The Federal Deposit Insurance Corporation is leading an auction to find a potential buyer for Silicon Valley Bank after the US government said it would help depositors in its efforts to stop contagion across the banking sector.
Initial bidding closed at 2pm Eastern Time, according to people familiar with the matter, although the deadline could be extended if necessary.
The search for a buyer comes as Janet Yellen assured US customers of the failed tech lender, which was taken over by the FDIC on Friday, that policies were being discussed to ensure depositors have access to their funds, despite dismissing the idea of a bailout.
“Let me be clear that, during the financial crisis, there were investors and owners of systemic large banks that were bailed out . . . and the reforms that have been put in place means we are not going to do that again,” Yellen said on Face the Nation. “But we are concerned about depositors, and we’re focused on trying to meet their needs.”
The FDIC has previously said SVB customers whose accounts were insured will have access to their funds on Monday. However, most of the lender’s customer are uninsured, prompting some this weekend to rush to sell their deposits to pay salaries and other operating expenses. At the end of last year, almost 96 per cent were not covered by the FDIC insurance policy, which guarantees deposits up to $250,000. The FDIC said it would pay uninsured customers an “advance dividend” within the week which would be a percentage of their deposits.
Yellen’s intervention comes amid calls from investors, entrepreneurs and some lawmakers for the government to step in more forcefully to ensure all depositors are made whole, or risk other banks coming under pressure as customers rush to stash cash in larger institutions.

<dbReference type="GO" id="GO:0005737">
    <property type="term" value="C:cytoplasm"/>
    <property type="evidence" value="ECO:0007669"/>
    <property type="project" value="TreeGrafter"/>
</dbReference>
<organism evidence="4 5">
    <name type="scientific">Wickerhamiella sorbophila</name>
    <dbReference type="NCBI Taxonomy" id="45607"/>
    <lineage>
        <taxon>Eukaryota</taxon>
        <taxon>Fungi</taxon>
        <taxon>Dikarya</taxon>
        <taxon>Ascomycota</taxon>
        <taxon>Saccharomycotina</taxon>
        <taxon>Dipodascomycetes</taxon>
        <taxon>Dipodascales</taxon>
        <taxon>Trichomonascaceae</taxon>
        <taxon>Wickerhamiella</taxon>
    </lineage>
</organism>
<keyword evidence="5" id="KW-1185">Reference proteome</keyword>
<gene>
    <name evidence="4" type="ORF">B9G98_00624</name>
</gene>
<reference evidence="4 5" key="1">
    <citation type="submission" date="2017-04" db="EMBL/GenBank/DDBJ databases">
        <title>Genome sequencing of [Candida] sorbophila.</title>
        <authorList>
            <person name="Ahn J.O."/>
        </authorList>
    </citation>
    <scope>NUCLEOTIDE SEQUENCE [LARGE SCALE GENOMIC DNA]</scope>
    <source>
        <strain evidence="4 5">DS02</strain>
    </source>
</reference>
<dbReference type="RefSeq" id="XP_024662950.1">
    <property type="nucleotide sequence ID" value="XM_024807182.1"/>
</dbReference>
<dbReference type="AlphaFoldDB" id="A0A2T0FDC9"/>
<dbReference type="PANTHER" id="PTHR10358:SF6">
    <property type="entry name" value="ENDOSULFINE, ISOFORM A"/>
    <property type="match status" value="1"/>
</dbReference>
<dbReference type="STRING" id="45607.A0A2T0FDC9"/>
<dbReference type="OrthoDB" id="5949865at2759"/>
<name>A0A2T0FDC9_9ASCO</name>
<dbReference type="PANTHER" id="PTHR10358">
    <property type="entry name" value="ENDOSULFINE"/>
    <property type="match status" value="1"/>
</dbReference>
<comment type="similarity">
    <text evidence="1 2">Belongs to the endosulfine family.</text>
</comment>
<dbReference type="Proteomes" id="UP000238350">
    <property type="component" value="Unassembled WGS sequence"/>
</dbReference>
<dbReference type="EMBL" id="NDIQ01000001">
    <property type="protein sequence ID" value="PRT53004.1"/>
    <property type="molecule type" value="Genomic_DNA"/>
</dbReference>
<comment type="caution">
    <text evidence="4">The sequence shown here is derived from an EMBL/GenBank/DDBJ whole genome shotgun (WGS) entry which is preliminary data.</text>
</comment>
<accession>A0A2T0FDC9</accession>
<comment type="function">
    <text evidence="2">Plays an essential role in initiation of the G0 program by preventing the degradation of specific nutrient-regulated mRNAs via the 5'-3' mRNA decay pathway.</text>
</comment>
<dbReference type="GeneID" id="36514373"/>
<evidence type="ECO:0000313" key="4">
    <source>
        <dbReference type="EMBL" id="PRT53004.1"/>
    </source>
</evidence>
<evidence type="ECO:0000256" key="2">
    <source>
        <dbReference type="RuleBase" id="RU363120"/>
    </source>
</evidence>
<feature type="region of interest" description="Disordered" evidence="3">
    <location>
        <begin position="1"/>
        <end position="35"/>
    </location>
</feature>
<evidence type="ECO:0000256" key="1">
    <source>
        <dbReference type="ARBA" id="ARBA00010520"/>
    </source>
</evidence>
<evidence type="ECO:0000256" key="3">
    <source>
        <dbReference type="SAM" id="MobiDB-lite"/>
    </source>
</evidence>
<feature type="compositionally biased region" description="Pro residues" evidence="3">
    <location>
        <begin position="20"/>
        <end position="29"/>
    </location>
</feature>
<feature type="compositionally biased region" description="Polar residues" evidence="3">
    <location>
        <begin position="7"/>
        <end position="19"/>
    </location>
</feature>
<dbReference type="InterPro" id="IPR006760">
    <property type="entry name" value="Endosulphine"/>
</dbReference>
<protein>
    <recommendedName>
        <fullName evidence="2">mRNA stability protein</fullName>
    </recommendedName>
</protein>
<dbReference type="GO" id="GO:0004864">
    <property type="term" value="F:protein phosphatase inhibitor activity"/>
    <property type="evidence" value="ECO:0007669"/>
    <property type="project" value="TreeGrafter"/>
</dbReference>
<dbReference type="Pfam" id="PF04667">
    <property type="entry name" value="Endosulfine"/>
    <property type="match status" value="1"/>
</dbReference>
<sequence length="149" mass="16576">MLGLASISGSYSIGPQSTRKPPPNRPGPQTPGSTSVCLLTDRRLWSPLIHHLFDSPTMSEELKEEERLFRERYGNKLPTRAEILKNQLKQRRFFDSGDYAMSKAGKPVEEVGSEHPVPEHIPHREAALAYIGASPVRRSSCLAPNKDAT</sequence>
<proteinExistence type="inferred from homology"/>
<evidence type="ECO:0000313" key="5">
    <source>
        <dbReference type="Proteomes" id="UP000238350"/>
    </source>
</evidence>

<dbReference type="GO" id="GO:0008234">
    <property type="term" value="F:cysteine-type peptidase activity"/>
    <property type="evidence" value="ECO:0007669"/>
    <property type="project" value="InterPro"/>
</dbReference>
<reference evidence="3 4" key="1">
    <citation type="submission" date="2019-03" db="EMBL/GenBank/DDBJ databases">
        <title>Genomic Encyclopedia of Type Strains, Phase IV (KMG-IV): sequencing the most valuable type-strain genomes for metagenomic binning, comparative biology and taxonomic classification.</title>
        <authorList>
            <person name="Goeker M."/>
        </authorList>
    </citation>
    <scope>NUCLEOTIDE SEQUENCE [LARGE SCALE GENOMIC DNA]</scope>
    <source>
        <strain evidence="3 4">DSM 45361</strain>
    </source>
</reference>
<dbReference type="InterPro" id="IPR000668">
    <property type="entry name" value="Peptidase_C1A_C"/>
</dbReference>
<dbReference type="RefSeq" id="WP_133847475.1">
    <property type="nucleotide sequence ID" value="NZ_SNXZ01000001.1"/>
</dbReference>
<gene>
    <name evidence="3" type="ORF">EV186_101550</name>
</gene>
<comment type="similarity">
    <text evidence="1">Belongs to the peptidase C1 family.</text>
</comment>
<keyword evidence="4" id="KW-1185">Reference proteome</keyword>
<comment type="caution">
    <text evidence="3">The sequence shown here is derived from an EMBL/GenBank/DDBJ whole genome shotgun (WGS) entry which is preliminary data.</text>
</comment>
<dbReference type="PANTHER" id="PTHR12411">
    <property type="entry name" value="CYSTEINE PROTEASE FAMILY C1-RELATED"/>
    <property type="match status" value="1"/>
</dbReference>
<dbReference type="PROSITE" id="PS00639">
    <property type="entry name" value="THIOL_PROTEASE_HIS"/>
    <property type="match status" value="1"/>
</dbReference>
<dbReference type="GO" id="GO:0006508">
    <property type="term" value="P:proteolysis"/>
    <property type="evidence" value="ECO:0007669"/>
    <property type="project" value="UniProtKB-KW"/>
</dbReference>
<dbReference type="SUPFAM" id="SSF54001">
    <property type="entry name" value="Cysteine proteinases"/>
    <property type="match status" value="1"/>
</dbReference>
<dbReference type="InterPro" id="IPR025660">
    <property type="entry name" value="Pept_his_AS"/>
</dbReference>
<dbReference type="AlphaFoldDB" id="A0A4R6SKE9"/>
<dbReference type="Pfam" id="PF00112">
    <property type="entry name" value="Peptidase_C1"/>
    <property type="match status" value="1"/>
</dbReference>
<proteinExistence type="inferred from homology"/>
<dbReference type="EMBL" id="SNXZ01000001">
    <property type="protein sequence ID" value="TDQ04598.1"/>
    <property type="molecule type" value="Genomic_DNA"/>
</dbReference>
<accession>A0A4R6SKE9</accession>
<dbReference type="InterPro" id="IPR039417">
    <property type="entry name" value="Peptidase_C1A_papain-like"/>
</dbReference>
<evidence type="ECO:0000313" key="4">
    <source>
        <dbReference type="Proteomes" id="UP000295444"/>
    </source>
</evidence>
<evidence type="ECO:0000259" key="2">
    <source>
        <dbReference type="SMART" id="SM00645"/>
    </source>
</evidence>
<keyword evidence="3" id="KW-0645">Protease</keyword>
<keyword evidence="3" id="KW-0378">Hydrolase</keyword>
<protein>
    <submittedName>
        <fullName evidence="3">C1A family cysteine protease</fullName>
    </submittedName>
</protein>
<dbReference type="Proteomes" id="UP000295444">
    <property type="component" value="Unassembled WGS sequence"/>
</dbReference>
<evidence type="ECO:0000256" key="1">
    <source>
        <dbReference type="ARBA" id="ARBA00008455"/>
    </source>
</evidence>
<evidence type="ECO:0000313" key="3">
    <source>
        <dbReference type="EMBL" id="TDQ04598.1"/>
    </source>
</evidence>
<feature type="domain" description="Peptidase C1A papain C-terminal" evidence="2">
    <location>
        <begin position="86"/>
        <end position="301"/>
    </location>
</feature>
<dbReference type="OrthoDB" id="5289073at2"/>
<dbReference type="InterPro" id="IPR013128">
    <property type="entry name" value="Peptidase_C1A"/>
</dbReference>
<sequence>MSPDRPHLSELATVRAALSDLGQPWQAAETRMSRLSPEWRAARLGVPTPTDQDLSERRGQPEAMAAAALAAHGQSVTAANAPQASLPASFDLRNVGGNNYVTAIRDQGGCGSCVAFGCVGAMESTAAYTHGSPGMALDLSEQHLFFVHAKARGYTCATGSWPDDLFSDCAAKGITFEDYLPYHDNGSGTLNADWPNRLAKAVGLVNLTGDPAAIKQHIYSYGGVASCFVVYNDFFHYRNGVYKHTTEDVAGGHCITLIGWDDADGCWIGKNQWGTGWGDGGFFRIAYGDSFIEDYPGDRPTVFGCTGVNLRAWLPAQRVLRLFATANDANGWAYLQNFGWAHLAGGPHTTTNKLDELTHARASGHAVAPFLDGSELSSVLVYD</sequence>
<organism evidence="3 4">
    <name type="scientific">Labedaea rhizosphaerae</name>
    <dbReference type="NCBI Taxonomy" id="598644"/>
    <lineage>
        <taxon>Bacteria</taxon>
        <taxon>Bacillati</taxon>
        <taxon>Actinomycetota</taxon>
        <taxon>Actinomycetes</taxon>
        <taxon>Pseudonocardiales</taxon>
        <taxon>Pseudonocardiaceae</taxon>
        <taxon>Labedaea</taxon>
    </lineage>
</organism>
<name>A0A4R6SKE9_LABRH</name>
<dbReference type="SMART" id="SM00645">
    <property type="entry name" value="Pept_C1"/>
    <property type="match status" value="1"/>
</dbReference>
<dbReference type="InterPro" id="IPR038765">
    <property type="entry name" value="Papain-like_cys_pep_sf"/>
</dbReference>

“We must make sure all deposits exceeding the FDIC $250K limit are honoured. Banking is about confidence,” Eric Swalwell, a Democratic congressman from California wrote on Twitter. “If depositors lose confidence on the safety of their deposits over 250k then we are in trouble.”
Mitt Romney, the Republican senator from Utah, said depositors should “recover and have access to their deposits in order to meet their payrolls, pay their suppliers, and to prevent contagion”.
Andrew Yang, an entrepreneur and former Democratic presidential candidate, warned that “thousands of companies will fold or lay people off next week because of lack of access to accounts through no fault of their own”, imploring the Treasury or the state of California to intervene.
Billionaire hedge fund investor Bill Ackman issued one of the most urgent calls on Saturday, warning of a run on all but the biggest banks should the government stop short of guaranteeing all of SVB’s deposits or should the lender not be acquired by JPMorgan, Citigroup or Bank of America.
“The unintended consequences of the [government’s] failure to guarantee SVB deposits are vast and profound and need to be considered and addressed before Monday. Otherwise, watch out below,” he wrote on Twitter.
Other lawmakers voiced their opposition to a bailout, however, suggesting little consensus about the path forward.
Speaking on Meet the Press on Sunday, senator Bob Menendez, a Democrat, said: “I’m not ready to offer them a bailout by any stretch of the imagination.”
Mark Warner, the Democratic senator from Virginia, meanwhile, said that questions about “moral hazard” also must be considered.
The Treasury secretary on Sunday said she had been “working all weekend” with banking regulators to “design appropriate policies to address this situation”, adding that the FDIC was considering a “wide range of available options”, which included acquisitions.
Asked about the potential for broad-based contagion, Yellen affirmed that the banking system was “really safe and well-capitalised”, as well as “resilient”.
“Americans need to feel confident that the banking system is safe and sound, that it can meet the credit needs of households and businesses, and that depositors don’t have to worry about losing access to their money,” she said.